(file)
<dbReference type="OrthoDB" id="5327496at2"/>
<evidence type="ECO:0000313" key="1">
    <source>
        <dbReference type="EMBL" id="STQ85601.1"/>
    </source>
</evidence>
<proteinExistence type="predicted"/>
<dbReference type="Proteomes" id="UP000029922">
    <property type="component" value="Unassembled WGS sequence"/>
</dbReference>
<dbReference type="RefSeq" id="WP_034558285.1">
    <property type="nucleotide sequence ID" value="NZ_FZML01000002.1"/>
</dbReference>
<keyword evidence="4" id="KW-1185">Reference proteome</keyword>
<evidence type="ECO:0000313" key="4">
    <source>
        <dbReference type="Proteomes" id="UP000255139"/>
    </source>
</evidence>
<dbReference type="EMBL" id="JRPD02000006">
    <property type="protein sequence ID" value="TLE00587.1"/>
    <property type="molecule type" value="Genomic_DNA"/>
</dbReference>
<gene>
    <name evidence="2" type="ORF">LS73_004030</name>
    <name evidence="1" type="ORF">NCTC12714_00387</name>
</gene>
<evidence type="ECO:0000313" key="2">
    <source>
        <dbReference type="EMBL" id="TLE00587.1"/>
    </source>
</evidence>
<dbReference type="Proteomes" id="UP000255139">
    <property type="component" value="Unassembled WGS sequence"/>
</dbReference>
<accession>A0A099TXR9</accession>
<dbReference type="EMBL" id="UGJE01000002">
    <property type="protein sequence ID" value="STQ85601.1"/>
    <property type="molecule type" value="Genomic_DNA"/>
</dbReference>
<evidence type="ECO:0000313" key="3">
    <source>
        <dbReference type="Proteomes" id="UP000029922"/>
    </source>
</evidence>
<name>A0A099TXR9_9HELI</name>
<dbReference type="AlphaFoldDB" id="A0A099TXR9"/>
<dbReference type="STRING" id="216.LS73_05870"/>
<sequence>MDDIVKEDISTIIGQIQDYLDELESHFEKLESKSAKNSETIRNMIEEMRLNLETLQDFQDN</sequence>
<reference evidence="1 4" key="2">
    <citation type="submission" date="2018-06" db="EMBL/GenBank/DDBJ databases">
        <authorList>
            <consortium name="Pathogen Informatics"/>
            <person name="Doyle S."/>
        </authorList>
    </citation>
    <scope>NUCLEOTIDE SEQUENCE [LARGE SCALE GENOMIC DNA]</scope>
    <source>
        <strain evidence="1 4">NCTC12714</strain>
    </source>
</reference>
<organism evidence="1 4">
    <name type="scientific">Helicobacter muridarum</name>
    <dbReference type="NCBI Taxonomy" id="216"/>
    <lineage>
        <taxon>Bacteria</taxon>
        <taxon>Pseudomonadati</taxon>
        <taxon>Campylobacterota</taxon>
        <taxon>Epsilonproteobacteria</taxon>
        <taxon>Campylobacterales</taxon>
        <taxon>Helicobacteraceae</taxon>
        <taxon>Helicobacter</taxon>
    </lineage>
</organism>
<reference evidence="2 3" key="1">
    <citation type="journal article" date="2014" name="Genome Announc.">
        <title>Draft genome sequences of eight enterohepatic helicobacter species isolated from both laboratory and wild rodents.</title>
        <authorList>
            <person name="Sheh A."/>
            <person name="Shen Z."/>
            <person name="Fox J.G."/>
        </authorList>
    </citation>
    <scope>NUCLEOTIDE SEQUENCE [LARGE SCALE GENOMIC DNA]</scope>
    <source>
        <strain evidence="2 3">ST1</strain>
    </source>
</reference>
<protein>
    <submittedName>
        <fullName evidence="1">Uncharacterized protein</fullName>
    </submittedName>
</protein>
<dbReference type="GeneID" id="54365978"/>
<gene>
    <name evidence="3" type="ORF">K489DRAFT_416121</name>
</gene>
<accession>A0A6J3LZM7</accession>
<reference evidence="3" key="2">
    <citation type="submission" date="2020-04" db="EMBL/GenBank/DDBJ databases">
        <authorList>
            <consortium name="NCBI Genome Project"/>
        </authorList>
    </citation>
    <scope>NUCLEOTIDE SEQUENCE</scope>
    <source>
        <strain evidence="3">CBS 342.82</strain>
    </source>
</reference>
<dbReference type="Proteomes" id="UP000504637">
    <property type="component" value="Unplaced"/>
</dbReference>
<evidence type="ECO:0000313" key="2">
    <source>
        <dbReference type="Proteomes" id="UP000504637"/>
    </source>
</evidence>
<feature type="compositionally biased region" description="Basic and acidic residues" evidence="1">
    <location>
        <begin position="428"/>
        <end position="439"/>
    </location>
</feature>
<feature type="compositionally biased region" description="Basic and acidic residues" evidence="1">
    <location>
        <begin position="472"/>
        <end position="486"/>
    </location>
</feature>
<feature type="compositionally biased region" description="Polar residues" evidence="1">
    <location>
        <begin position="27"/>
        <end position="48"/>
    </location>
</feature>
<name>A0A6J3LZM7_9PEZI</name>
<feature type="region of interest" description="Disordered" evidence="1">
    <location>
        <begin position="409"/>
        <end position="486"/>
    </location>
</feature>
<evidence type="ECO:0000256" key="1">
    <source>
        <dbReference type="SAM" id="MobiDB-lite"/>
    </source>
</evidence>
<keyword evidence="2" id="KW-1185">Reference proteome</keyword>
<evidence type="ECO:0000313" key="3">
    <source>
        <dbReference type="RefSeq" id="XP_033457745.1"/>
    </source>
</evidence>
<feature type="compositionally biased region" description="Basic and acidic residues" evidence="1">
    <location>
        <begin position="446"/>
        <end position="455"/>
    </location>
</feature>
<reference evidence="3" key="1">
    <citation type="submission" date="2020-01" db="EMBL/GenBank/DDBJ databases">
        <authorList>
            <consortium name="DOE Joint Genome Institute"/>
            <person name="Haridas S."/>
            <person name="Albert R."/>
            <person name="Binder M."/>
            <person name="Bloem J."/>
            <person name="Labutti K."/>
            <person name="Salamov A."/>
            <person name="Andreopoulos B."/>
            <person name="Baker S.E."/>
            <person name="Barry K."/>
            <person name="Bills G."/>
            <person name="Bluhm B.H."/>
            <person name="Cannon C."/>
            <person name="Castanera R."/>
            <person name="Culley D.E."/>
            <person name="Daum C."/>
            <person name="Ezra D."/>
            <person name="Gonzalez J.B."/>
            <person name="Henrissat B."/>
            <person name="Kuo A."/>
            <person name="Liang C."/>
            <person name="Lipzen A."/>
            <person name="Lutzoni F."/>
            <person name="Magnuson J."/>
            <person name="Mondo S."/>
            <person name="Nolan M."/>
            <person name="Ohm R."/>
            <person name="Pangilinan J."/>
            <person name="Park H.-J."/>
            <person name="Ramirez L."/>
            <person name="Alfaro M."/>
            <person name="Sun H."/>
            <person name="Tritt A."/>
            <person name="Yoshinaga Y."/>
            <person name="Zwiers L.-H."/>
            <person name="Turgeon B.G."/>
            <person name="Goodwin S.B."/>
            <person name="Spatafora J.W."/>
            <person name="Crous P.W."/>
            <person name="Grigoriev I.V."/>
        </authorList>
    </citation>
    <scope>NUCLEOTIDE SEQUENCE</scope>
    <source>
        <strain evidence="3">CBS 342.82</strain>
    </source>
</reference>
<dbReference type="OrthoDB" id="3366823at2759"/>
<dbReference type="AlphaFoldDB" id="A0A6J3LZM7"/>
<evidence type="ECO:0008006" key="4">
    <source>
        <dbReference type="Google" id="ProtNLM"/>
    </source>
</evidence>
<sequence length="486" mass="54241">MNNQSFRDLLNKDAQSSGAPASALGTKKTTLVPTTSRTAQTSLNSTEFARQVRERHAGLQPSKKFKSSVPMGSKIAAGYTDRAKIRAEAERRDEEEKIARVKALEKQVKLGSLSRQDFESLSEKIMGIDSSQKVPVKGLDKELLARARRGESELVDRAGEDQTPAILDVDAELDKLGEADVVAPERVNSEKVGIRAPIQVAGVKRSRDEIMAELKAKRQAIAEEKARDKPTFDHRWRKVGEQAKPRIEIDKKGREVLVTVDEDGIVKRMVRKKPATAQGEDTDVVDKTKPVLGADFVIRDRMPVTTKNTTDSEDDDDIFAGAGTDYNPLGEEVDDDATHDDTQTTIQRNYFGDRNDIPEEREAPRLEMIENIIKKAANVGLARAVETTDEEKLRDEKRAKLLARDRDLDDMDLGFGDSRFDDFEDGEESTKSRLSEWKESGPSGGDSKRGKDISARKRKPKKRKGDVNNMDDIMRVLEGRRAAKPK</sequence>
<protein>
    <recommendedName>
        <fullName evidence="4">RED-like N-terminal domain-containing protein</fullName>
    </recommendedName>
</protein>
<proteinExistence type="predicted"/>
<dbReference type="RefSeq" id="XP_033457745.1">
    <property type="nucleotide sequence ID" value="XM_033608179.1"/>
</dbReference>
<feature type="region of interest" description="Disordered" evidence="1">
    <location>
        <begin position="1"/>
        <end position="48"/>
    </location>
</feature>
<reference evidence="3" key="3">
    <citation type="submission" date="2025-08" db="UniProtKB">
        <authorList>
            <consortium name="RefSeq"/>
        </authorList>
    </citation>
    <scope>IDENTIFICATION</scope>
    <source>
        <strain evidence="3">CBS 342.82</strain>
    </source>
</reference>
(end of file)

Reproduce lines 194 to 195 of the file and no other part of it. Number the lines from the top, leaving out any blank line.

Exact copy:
            <person name="Sun H."/>
            <person name="Tritt A."/>